Salzburg, Austria — A young cow that fled from a slaughterhouse will get to spend the rest of her days on an animal farm project in Germany and live a peaceful life with her herd.
The incident took place on Dec 24, when a woman saw a cow escaping from the slaughterhouse and venturing out in the open. In an effort to give a new life to Lieni, she called the animal charity Gut Aiderbichl — an Alpine Farm on the outskirts of the Austrian city of Salzburg — and informed them about her presence.
Despite it being Christmas Eve, the charity sent their team to locate the terrified animal, win its trust and rescue it.
The team tracked down the owner of the animal and offered to pay him the compensation for the meat that he would lose. After he agreed, they took the cow to the farm where she would spend the rest of her days living in an Alpine pasture and sheltered in traditional wooden barns during the winter.
“We turned up just in time. The farmer who owned the escaped cow had already started looking for her to bring her back to the slaughterhouse, and we were lucky to be able to secure her as a new resident,” said Dieter Ehrengruber, spokesperson of the animal charity.
The project was set up by a German millionaire businessman Michael Aufhauser who decided he wanted to do something to help animals and purchase the sporting property on the outskirts of Salzburg to turn it into a paradise for animals.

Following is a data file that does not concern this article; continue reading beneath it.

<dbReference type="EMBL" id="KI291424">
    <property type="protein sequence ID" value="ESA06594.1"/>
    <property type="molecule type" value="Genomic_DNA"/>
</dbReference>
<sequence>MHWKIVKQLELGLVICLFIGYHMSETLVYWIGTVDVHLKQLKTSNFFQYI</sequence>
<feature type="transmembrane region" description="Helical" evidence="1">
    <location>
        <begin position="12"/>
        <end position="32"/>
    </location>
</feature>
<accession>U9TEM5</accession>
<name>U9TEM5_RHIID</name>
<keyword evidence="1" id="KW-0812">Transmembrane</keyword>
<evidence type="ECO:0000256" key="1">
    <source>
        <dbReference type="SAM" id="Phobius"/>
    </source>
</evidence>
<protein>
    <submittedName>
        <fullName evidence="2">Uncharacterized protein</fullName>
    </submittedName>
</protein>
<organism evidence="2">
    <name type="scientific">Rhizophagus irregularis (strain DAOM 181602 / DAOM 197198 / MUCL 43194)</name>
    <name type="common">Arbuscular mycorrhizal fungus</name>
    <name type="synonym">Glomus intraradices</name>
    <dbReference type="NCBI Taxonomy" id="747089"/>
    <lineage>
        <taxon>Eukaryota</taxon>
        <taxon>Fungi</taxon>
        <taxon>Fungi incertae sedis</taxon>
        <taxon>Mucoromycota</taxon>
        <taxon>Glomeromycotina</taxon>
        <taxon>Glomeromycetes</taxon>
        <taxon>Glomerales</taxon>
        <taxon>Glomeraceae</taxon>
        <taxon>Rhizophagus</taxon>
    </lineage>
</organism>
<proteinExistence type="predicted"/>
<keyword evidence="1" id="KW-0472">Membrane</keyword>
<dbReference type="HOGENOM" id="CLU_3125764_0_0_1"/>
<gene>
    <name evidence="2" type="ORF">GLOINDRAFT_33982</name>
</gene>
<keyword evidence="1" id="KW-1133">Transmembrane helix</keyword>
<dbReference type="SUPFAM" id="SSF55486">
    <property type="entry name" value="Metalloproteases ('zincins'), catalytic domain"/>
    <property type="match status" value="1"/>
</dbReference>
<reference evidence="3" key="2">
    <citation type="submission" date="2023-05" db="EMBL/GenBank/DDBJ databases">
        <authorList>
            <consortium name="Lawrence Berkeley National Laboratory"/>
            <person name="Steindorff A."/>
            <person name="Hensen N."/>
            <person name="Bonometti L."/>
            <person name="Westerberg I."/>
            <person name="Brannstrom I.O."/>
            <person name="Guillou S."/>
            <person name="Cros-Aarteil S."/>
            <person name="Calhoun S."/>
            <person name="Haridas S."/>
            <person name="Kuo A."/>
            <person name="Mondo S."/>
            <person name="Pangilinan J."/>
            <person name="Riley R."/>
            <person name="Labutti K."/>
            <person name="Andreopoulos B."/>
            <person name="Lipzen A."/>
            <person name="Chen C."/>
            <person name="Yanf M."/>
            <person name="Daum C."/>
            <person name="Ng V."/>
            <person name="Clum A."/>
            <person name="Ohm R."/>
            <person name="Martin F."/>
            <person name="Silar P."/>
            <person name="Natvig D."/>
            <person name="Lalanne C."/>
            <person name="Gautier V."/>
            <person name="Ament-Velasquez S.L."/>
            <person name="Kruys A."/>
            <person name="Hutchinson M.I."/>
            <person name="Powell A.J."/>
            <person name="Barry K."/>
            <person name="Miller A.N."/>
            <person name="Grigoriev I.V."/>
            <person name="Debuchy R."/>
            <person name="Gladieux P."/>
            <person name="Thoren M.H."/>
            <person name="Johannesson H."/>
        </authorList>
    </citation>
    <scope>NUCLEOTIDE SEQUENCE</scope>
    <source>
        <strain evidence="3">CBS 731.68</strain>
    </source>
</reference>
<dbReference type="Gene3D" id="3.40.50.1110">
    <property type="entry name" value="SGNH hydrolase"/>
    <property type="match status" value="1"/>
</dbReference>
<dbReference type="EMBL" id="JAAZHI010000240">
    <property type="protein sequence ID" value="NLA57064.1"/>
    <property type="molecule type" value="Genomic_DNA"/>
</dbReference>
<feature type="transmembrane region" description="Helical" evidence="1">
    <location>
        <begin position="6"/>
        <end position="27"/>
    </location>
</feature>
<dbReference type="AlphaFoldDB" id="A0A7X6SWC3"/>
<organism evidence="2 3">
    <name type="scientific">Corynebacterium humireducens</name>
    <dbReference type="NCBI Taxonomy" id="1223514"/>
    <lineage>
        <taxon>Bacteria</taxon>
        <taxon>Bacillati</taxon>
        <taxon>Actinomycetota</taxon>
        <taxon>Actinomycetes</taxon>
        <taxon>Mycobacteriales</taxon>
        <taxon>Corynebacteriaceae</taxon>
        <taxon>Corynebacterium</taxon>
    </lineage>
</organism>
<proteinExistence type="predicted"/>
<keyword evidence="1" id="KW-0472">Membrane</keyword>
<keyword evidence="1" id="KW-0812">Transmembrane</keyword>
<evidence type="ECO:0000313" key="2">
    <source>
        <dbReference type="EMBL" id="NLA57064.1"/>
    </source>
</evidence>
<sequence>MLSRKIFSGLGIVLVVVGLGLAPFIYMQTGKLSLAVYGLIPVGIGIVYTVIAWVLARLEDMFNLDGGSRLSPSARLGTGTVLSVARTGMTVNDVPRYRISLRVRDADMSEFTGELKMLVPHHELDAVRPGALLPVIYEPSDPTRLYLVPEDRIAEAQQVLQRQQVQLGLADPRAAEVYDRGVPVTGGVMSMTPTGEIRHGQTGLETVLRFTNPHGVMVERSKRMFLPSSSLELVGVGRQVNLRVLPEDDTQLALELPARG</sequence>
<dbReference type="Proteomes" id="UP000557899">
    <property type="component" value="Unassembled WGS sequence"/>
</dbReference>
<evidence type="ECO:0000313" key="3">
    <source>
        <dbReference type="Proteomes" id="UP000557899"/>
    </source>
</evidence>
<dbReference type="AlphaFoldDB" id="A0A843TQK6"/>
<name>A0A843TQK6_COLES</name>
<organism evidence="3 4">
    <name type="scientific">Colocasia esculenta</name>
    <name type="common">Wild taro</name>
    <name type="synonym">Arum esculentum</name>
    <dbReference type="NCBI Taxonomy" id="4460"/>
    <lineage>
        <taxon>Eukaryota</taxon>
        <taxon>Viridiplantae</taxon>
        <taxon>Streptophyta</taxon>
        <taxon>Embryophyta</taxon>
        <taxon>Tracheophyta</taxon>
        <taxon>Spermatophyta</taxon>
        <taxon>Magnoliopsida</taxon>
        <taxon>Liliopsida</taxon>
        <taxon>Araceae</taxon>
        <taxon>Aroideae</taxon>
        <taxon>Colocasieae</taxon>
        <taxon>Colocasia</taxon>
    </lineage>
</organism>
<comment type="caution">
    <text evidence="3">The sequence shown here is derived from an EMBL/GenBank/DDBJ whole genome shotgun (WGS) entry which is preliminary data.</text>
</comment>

Unlike Gut Aiderbichl project, the animal meat industry has been very harsh on animals where they are ill-treated and pushed into slaughterhouses. PETA has raised serious concerns about the industry but to limited avail.
Recently, the animals’ rights organization shared a video on their Twitter handle where cows were stunned (read shot) in the head before they are hung upside down and slaughtered for meat. “One cow was fully conscious as she was left to hang upside down bleeding from her head,” read their tweet.
As per a report published in Germany, the slaughter of animals from 1993 to 2019 has gone down a few notches. Earlier, where five million animals were slaughtered every year in 1993, the number is down to 3.39 million in 2019. Animals are also imported to slaughter with figures reaching 37.65 thousand in the last calendar year.
The dairy industry is known to treat animals as harshly. Due to the enormous volume of milk requirement, dairy cows have to go under uncomfortable and stressful conditions to meet even the basic needs.
It was indeed a Christmas miracle that Lieni was rescued from the clutches of her predicament, into greener pastures.
(Edited by Vaibhav Vishwanath Pawar and Prachi Sibal.)
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